2 signal components. From the experimental results, it is well known that Mel Frequency Cepstral Coefficients (MFCC) is among the best acoustic features used in automatic speech recognition [3]. The Mel Frequency Cepstral Coefficients are robust, contain much information about the vocal tract configuration regardless the source of excitation, and can be used to represent all classes of speech sounds. This paper is organized as follows: In section 2, the general principles of ASR system have been discussed. Section 3 deals with the Mel Frequency Cepstral Coefficient (MFCC) feature extraction technique which is used in the proposed system and section 4 deals with two classification modeling. In section 5 results and conclusion are discussed which shows the accuracy of two classification modeling. AUTOMATIC SPEECH RECOGNITION SYSTEM In general, the Automatic Speech Recognition (ASR) system [4] consists of two modes such as training mode and testing mode. First the input speech signal is pre-processed and then features are extracted. From the extracted features reference samples are created from which the comparison and recognition is made. The general block diagram of Automatic Speech Recognition (ASR) system is shown in figure.1. Training Mode: In speaker dependent and speaker independent system, the system has to be trained by the speaker. It means that samples have to be collected from different speakers using microphone as an input device Accuracy is directly proportional to the no of samples Preprocessing methods are used to extract acoustic characteristics of the speech signal. Software analyses and generates patterns from the extracted feature vectors and stores it in matrix form as a reference pattern. These reference patterns are matched with the input speech during the recognition mode. TESTING MODE: In this mode, the test sample is analyzed for its acoustic characteristics and the important features are extracted from the input speech sample. This feature vectors are used to generate an input pattern using and stores it in matrix form. This unknown pattern is compared against known reference pattern, element by element. Once the best match is found, the appropriate action is enabled. Fig. 1.Block Diagram of Automatic Speech Recognition System FEATURE EXTRACTION Feature extraction is the key to the front-end process in speaker verification systems. The performance of a speaker verification system is highly dependent on the quality of the selected 49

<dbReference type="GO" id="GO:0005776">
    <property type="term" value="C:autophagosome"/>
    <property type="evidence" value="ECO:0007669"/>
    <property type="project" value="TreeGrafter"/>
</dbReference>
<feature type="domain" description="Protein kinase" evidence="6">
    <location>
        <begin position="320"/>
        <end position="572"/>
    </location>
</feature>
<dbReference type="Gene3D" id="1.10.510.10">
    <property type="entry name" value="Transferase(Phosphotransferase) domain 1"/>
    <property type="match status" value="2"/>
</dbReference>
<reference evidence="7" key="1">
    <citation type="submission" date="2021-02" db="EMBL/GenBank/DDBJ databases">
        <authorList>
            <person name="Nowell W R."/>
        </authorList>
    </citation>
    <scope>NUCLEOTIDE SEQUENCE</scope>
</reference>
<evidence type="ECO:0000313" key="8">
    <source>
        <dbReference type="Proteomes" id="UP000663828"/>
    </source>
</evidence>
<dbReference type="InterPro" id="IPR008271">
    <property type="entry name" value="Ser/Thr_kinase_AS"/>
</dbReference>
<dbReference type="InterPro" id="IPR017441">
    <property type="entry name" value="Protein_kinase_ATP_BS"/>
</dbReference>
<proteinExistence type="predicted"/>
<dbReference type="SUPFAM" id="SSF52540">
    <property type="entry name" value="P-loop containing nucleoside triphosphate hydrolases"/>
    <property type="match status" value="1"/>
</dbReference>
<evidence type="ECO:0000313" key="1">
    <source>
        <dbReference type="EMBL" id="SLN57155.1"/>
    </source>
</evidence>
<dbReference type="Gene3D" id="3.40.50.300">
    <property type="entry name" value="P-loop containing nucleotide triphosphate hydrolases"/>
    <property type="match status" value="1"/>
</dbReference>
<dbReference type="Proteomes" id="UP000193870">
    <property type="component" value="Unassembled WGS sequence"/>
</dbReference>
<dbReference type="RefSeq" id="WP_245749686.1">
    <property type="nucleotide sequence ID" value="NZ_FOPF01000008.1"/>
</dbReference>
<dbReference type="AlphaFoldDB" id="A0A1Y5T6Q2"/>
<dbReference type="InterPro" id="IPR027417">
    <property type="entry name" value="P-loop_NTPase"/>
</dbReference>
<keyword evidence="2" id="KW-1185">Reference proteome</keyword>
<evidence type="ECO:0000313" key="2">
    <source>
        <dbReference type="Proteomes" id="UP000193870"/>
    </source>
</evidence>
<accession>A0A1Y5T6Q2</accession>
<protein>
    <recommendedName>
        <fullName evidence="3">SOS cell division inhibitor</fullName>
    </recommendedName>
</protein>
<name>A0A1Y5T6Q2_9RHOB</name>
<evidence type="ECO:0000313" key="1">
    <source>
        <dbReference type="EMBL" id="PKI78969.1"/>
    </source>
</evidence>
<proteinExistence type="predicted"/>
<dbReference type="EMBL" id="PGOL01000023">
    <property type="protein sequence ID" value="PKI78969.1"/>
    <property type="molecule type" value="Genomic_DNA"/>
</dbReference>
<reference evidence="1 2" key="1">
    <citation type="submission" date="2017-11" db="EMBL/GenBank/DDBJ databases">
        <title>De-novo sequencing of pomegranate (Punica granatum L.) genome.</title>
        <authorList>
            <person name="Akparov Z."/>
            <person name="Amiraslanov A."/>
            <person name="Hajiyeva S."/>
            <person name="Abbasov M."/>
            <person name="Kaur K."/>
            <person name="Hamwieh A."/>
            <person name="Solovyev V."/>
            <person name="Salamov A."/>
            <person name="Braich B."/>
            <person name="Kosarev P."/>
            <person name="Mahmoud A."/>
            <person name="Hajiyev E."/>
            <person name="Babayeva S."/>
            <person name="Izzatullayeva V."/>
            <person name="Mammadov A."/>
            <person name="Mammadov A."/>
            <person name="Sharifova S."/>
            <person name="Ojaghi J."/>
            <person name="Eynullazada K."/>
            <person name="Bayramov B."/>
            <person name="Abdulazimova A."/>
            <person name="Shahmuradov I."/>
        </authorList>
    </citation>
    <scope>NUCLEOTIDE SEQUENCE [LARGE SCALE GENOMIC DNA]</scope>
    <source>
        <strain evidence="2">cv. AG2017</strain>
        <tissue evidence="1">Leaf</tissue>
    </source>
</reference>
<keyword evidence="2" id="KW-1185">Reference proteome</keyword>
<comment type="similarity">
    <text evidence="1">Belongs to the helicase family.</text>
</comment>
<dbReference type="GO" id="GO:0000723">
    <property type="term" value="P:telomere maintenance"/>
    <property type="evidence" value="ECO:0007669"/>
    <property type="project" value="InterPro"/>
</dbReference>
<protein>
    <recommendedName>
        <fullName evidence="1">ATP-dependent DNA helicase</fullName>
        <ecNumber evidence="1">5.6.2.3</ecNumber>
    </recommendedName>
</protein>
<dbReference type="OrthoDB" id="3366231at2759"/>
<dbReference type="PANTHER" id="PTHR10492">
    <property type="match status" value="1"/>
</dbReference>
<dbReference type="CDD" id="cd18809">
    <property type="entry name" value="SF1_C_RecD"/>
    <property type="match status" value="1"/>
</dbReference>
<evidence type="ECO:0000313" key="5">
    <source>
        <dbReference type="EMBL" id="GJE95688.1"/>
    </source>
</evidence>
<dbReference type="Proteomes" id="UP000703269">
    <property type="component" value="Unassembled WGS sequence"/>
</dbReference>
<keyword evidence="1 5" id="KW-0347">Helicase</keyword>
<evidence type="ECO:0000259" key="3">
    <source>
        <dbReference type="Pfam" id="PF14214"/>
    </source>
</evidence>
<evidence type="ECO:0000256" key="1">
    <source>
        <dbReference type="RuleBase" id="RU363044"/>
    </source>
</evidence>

3 speech features. The speech signal is a slowly varying signal and is often termed stationary. Therefore, short-time spectral analysis is the most common way to characterize speech signal. Before extracting the features the speech signal is preprocessed using following steps. i) Framing ii) Windowing, The speech signal is divided into short fixed length frames. The continuous speech signal is divided into frames where each frame consists of M samples [5]. Very often successive frames are overlapping with each other by M samples. For the proposed system, frame size of M = 256 with an overlap of 50% i.e. N=128 have been used. After frame segmentation, windowing is carried out to minimize the spectral distortion by using the window to taper the signal on both ends thus reducing the side effects caused by signal discontinuity at the beginning and at the end due to framing. Hamming window is used as spectral leakage is less. It is multiplied with each frame and the window function is as given in eqn. (1), (1) Where M is the number of samples in each frame There are different types of feature extraction techniques available such as Mel-Frequency Cepstral Coefficient (MFCC), Linear Prediction Cepstral Co-efficient (LPCC), Bark Frequency Cepstral Co-efficient (BFCC), Perceptual Linear Prediction (PLP) and Rasta Perceptual Linear Prediction. Among those Mel Frequency Cepstral Coefficient (MFCC) provides good recognition accuracy. Mel-Frequency Cepstral Coefficient (MFCC) vectors are used to provide an estimate of the vocal tract filter [6]. Background noise energy level is evaluated at the beginning and the end of speech signal and energy thresholds are applied to find speech beginning and end points. The pre emphasized speech signal is blocked into frames of N = 256 samples, with adjacent frames separated by M = 128 samples. Then windowing is done to minimize the speech signal discontinuities at the beginning and end of each analysis frame. The general block diagram of Mel Frequency Cepstral Coefficient (MFCC) is shown in figure.2 Fig. 2. Block Diagram of MFCC Technique After windowing, Fast Fourier Transform (FFT) is applied. Then a spectrum is passed through 20 Mel scale triangular filter bank. The Mel scale is a critical band frequency scale that takes into account the frequency perception in the human auditory system. Discrete Cosine Transform (DCT) is applied to the log Mel scale filter outputs and thus 12 Mel-frequency Cepstral coefficients (MFCC) are obtained. Then Cepstral filtering is performed with the help of eqn. (2), (2) 50